Thursday, January 15, 2009

Self-appointed spokesman for 'moderate' Islam apologises for calling Harry a 'thug'

Mohammed Shafiq is the spokesman for the Ramadan Foundation, which purports to represent young, moderate British Muslims. He's been omnipresent in the British media in recent days, condemning Prince Harry for using the word 'Paki' to describe an Asian fellow army officer. In several interviews, however, he apparently forgot that he was supposed to be the voice of reason, and called Harry a "thug". Now, just like Harry, he's apologized.

Shafiq normally does a better job of playing the 'moderation' game - so, for example, he was vocal in his condemnation of Sudan for arresting Gillian Gibbons, the British teacher who allowed her Sudanese pupils to name a teddy bear Mohammed. Shafiq has a good feel for mainstream public opinion, and doesn't try to defend the more outrageous behaviour of his co-religionists. But, as I've written in this piece on the Harry row for Pajamas Media, the mask slips when the issues become more nuanced (the article also touches on the double standards of other Muslim 'activists', and the media).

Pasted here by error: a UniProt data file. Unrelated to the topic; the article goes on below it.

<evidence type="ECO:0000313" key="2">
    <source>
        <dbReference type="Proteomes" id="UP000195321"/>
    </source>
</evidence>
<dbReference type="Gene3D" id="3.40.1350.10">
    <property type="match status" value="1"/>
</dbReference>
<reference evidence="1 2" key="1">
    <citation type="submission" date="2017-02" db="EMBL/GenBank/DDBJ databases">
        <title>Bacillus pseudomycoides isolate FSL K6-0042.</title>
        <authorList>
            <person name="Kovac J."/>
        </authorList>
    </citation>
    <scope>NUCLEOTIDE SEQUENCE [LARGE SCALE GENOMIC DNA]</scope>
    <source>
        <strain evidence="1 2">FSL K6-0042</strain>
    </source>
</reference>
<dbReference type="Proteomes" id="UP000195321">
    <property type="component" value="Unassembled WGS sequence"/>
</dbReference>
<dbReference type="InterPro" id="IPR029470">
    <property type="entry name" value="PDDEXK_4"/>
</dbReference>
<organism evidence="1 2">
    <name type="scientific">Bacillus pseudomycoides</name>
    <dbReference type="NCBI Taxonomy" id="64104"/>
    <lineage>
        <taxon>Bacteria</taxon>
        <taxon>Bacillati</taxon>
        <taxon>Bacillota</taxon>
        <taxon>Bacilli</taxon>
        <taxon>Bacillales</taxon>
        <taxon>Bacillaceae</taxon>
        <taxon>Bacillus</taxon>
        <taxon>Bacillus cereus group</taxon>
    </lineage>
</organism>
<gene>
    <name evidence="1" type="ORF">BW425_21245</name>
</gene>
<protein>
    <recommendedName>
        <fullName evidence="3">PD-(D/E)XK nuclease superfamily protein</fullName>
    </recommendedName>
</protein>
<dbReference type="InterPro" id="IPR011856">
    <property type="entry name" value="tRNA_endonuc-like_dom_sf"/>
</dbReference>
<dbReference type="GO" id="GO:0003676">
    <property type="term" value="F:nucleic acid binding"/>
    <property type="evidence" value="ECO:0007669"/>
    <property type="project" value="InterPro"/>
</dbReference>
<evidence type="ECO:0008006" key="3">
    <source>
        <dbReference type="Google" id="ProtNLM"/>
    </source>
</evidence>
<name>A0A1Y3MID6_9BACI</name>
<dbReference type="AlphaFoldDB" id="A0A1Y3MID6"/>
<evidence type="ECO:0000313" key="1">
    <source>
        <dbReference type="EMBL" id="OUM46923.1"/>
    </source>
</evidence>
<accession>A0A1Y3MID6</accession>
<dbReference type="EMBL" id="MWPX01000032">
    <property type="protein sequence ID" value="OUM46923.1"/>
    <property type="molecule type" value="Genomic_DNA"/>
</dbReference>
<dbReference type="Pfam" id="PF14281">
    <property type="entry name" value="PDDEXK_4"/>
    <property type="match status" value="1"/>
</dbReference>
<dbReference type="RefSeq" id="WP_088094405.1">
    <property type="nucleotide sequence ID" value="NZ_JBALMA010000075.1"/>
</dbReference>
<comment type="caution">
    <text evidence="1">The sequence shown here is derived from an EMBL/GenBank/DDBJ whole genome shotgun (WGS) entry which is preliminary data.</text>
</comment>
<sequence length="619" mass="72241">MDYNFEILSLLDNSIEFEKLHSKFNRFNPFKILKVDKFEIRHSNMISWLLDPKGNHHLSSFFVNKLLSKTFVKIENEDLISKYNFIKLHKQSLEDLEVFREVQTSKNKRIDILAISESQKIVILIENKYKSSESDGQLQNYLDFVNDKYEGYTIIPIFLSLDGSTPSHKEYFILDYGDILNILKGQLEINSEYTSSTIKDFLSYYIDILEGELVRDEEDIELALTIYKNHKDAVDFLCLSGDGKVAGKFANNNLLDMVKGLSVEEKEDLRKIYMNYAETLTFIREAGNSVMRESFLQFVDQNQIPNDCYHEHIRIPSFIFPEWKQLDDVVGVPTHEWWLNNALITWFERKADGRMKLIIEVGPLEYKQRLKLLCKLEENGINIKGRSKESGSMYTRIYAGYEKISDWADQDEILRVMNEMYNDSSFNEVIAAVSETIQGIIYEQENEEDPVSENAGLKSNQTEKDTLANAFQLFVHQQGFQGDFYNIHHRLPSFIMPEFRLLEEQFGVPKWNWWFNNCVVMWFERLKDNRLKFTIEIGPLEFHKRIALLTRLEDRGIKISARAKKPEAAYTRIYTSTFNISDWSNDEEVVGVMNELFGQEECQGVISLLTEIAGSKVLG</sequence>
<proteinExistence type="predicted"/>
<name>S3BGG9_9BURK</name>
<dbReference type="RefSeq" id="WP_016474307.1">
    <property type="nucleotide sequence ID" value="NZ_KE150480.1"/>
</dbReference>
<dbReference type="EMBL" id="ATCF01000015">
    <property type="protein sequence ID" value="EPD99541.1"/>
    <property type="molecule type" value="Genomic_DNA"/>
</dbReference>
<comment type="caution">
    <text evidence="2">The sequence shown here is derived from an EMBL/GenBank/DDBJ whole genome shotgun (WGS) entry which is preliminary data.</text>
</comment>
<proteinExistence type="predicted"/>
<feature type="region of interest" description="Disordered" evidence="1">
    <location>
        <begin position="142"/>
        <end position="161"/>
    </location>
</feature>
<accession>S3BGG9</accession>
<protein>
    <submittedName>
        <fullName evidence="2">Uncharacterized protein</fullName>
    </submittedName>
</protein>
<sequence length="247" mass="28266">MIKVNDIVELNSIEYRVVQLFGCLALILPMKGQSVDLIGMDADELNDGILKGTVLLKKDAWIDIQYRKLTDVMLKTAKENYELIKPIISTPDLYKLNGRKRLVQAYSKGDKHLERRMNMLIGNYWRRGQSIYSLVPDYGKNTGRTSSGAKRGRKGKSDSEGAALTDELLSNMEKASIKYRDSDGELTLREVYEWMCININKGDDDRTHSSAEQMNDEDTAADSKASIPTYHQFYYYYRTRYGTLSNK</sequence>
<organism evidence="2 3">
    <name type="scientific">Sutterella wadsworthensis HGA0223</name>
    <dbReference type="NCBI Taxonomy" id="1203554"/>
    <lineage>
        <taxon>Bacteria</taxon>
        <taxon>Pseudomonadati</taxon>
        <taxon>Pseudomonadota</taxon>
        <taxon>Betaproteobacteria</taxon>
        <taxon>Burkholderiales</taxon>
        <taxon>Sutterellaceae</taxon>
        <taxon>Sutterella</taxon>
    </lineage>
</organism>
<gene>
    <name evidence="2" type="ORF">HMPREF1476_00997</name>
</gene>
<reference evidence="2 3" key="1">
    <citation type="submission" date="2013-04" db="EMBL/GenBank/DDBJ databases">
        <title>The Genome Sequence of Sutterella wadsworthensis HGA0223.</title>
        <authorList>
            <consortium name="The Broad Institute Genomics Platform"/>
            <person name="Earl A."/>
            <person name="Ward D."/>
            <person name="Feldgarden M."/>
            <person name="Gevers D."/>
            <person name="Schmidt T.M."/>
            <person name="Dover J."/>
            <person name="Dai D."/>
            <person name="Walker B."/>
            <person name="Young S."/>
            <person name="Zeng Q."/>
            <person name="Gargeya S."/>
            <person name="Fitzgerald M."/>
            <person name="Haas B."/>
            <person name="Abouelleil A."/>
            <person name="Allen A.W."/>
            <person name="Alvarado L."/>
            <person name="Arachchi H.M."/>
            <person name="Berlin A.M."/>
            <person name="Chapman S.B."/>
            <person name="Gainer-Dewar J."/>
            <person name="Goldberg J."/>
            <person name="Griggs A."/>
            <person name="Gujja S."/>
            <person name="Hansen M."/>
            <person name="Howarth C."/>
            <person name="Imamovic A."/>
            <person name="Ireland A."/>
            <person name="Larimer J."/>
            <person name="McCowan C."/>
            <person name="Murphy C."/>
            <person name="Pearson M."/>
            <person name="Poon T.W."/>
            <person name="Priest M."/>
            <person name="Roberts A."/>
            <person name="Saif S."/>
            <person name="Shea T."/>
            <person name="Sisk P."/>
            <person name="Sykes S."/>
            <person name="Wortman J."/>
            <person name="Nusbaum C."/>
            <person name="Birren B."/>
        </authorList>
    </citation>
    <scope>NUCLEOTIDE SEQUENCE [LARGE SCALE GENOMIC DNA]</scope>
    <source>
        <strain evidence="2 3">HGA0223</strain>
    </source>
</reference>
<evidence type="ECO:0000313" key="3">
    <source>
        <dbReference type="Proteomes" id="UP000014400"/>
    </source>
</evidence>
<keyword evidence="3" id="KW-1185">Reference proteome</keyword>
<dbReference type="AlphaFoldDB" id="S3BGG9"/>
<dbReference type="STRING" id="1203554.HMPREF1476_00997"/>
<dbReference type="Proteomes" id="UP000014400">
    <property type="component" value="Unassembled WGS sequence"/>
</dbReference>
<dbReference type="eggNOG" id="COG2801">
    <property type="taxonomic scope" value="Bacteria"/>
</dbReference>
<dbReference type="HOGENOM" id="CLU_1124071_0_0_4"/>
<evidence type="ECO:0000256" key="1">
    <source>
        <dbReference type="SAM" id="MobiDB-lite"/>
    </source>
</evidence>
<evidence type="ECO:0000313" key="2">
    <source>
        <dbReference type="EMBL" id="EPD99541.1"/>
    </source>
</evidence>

Shafiq has attacked Tony Blair for having the temerity to suggest that some British Muslims should do more to integrate, and the Pope for merely quoting a 14th-century emperor who was critical of Islam. He also criticized the decision to award a knighthood to Satanic Verses author Salman Rushdie, on the grounds that Rushdie’s exercising of his right to free speech was offensive to Muslims, and has condemned the publication of The Jewel of Medina, a 'racy' book about the Prophet Mohammed by U.S. author Sherry Jones (I wrote about that row here). Before the Harry story broke Shafiq was accusing the Israelis of behaving like Nazis in their assault on Hamas terrorists in Gaza.

And now the mask has slipped again. Like Harry, Shafiq has discovered the pitfalls of opening your mouth without first engaging your brain.

1 comment:

hellosnackbar said...

Shafiq as you so correctly described
is a posturing apologist for the death cult.
At one time even Pakis called each other Pakis.
Perceived insult is part of Paki culture these days.